Hartsfield-Jackson Atlanta International Airport (ATL), Airbus, Delta Air Lines and Plug Power are conducting a study on the feasibility of providing hydrogen fuel at the world’s busiest airport.

This undertaking will explore airport infrastructure and operational requirements to help advance a more sustainable future for air travel.

Delta joins ATL, Airbus, Plug Power in hydrogen fuel study
Delta joins ATL, Airbus, Plug Power in hydrogen fuel study

The partners aim to define the infrastructure, operational viability, and safety and security requirements to implement hydrogen as a potential fuel source at ATL. This will also help develop a greater understanding of supply and infrastructure requirements for hydrogen hubs at major airports globally.

The study is scheduled for completion at the end of 2026.

ATL Senior Deputy General Manager Michael Smith said:

Hartsfield-Jackson has long been a leader in the commercial aviation industry, and it only makes sense that we help lead this effort. If hydrogen proves to be a viable alternative, ATL will investigate options to update infrastructure needs in order to implement the new technology. We are thrilled to participate in this study and look forward to the results.

The use of hydrogen to power aircraft could eliminate carbon emissions and help decarbonise the industry.

To progress the realisation of this future, Airbus’ Hydrogen Hub at Airports programme aims to jumpstart research into infrastructure and operational requirements across the entire value chain.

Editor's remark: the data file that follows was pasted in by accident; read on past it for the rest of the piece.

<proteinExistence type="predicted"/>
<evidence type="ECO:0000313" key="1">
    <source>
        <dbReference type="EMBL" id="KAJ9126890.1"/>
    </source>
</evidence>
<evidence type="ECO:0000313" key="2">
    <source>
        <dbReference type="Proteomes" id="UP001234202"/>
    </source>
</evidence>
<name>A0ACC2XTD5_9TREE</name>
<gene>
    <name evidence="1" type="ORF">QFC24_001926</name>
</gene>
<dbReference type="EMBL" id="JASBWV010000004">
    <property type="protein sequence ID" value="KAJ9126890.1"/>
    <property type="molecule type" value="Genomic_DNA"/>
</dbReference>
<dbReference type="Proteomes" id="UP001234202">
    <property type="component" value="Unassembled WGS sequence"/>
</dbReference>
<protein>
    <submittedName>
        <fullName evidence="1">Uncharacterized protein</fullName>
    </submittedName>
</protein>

To date, agreements have been signed with partners and airports in thirteen countries including Canada, France, Germany, Italy, Japan, New Zealand, Norway, Sweden, Singapore, South Korea, Sweden, the UK and the US.

Karine Guénan, Airbus’ Vice President ZEROe Ecosystem said:

The US has easy and massive access to additional renewable energies to produce green hydrogen, and airports are looking for a diverse and balanced energy mix to be more resilient and help reduce the impact of aviation on the environment. Hydrogen is a key enabler for this. The journey to prepare airport infrastructure to support hydrogen and low carbon aviation begins on the ground with pre-feasibility studies like this one, working with pioneer players like Delta, Plug and the world’s busiest airport.

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